Why Eating on the Go While Behind the Wheel Isn’t a Good Idea

We’re busier than ever. With work, family, school, social, and community obligations constantly needing attention, it can feel as though we spend most of our time rushing from one responsibility to the next.

How eating in the car might cause distraction and accidents Neblett, Beard and ArsenaultWhen you’re hungry on the road, fast food and convenience stores are the quick and easy options for a meal or snack. Unfortunately, although grabbing a bite and devouring it behind the wheel may be convenient, it’s also putting you at a higher risk for an accident.

Though eating while driving is extremely common, it can also be dangerous. A driver is 8 times more likely to be involved in a crash while reaching for something such as a drink, snack, or cigarette.

For decades, agencies like the National Highway Traffic Safety Administration (NHTSA) have warned motorists of the dangers of eating on the go. One particularly concerning study found that eating or drinking increases your chances of being in a distracted driving crash or near -miss crash by 39%.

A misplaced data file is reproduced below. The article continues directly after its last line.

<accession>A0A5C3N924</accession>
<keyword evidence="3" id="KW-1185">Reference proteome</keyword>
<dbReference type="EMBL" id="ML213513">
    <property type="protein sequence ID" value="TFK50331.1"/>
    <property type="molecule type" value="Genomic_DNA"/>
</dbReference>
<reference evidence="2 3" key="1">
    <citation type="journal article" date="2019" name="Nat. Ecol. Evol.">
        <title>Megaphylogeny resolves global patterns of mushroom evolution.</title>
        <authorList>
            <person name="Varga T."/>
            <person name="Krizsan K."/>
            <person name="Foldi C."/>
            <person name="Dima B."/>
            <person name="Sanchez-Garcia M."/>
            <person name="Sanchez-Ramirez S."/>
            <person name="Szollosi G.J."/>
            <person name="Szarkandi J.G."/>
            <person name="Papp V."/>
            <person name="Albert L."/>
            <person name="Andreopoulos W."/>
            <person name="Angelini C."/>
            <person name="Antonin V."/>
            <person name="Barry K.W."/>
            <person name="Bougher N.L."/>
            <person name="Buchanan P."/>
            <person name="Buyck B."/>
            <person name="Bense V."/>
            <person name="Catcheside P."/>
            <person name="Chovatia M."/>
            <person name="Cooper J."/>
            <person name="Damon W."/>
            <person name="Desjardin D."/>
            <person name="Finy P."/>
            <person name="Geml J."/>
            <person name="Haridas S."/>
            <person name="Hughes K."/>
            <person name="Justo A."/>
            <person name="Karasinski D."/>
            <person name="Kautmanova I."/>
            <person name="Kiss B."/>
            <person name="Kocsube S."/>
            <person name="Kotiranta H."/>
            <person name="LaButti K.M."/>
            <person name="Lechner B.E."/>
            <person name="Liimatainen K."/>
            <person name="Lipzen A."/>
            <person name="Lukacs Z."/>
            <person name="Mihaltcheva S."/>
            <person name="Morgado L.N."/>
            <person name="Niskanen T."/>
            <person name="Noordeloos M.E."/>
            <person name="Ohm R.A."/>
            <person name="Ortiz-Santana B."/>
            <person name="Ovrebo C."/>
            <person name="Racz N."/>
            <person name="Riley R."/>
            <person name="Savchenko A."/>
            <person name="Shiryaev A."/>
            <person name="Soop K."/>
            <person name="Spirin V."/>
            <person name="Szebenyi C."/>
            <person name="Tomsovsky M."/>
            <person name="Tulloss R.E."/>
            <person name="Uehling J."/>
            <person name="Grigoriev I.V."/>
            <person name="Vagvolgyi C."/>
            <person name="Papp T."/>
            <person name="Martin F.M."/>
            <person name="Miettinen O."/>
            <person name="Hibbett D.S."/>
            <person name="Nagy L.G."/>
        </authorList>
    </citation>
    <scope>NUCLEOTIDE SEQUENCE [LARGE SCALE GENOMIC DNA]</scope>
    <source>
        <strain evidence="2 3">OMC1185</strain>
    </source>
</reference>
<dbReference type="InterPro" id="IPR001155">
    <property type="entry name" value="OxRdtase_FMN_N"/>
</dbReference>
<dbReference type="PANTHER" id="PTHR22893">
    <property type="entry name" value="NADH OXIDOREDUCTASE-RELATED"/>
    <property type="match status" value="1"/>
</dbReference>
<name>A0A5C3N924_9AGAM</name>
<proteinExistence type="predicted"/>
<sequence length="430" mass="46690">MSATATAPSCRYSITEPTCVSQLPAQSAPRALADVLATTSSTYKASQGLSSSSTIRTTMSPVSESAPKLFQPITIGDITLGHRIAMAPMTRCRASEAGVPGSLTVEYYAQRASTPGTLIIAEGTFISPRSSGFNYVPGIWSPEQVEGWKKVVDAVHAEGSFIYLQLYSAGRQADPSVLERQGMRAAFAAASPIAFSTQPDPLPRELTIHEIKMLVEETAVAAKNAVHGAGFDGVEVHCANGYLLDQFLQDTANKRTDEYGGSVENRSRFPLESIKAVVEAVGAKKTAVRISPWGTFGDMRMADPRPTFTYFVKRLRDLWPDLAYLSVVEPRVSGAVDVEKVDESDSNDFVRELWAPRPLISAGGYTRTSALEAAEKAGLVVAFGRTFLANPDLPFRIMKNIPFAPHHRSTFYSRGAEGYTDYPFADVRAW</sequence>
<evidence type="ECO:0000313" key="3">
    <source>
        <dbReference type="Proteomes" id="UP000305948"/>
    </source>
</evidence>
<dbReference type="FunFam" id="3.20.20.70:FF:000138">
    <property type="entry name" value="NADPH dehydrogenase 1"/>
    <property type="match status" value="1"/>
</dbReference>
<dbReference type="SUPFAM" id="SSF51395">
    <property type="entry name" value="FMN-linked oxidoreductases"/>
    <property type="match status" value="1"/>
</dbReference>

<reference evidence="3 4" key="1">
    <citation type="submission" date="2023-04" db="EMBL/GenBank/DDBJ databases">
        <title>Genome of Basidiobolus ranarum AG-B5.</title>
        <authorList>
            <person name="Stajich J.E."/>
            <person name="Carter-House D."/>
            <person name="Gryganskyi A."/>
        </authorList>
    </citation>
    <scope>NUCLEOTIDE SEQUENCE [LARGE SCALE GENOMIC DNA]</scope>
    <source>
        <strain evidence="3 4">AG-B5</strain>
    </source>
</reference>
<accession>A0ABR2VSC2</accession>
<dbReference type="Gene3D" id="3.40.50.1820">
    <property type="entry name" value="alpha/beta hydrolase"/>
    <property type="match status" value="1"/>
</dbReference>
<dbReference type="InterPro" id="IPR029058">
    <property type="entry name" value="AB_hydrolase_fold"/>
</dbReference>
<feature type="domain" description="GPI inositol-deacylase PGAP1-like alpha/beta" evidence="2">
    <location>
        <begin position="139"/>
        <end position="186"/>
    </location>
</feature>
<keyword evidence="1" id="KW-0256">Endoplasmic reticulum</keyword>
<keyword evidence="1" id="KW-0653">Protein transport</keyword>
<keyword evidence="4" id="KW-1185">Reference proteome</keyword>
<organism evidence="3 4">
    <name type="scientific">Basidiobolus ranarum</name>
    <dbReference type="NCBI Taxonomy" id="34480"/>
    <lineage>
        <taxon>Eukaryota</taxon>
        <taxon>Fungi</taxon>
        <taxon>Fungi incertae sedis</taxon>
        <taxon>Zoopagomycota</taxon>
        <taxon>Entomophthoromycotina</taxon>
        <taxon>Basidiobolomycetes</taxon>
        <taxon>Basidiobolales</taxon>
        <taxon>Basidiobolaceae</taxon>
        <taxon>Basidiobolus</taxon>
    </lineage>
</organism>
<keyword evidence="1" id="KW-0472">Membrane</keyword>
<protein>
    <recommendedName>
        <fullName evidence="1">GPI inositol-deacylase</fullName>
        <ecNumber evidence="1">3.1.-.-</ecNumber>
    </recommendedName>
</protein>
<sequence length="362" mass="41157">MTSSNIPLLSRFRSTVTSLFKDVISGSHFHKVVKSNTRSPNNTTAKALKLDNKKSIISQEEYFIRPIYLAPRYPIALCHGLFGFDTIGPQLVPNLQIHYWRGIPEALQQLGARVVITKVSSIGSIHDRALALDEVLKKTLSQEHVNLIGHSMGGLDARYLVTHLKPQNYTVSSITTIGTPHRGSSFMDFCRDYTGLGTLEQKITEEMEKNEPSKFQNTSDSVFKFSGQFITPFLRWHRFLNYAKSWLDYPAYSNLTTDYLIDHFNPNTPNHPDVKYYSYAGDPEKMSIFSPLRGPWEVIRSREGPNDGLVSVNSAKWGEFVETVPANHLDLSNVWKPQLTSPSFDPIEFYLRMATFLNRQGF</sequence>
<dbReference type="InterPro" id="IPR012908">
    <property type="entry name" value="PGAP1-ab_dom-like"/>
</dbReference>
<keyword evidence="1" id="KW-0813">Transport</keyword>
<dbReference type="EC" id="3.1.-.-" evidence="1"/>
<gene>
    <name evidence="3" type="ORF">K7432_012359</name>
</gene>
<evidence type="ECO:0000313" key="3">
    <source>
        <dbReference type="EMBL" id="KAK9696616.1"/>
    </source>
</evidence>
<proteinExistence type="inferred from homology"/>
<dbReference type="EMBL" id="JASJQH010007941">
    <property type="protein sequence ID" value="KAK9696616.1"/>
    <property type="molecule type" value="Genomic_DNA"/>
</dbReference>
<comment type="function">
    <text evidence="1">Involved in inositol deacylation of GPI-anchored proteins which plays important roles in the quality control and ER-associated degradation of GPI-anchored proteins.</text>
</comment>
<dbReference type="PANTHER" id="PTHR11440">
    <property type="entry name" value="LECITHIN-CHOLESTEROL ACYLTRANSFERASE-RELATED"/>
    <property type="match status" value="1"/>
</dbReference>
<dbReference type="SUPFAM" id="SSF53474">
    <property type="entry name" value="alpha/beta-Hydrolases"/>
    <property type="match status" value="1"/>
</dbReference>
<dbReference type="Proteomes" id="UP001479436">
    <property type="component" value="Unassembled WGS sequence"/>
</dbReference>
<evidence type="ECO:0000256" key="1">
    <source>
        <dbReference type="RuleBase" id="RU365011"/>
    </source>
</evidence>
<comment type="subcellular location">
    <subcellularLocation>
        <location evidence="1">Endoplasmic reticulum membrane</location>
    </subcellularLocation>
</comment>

Additionally, a study conducted by Lytx, a vehicle event recorder company, found that drivers who eat or drink behind the wheel are 3.6 times more likely to be involved in a distracted driving accident than motorists who don’t engage in that type of behavior.

What makes eating and driving so hazardous? It combines the three main types of driver distractions: visual, manual, and cognitive. Think about it—in the course of your meal, you might have to take your food out of its wrapper, eat it, find somewhere to put the garbage, respond to spills, and more. All these actions undoubtedly require you to take your eyes off the road, your hands off the wheel, and your mental focus off the task of driving safely.

Fortunately, food-related distracted driving accidents are entirely avoidable. Instead of eating while driving, set your alarm to wake you up just a few minutes earlier so you can eat at home. And don’t keep food in your car—after all, if it’s not there, you can’t eat it and be distracted by it. Also, if you want to stay hydrated while driving, the NHTSA recommends choosing a slim travel bottle with an easy-open lid.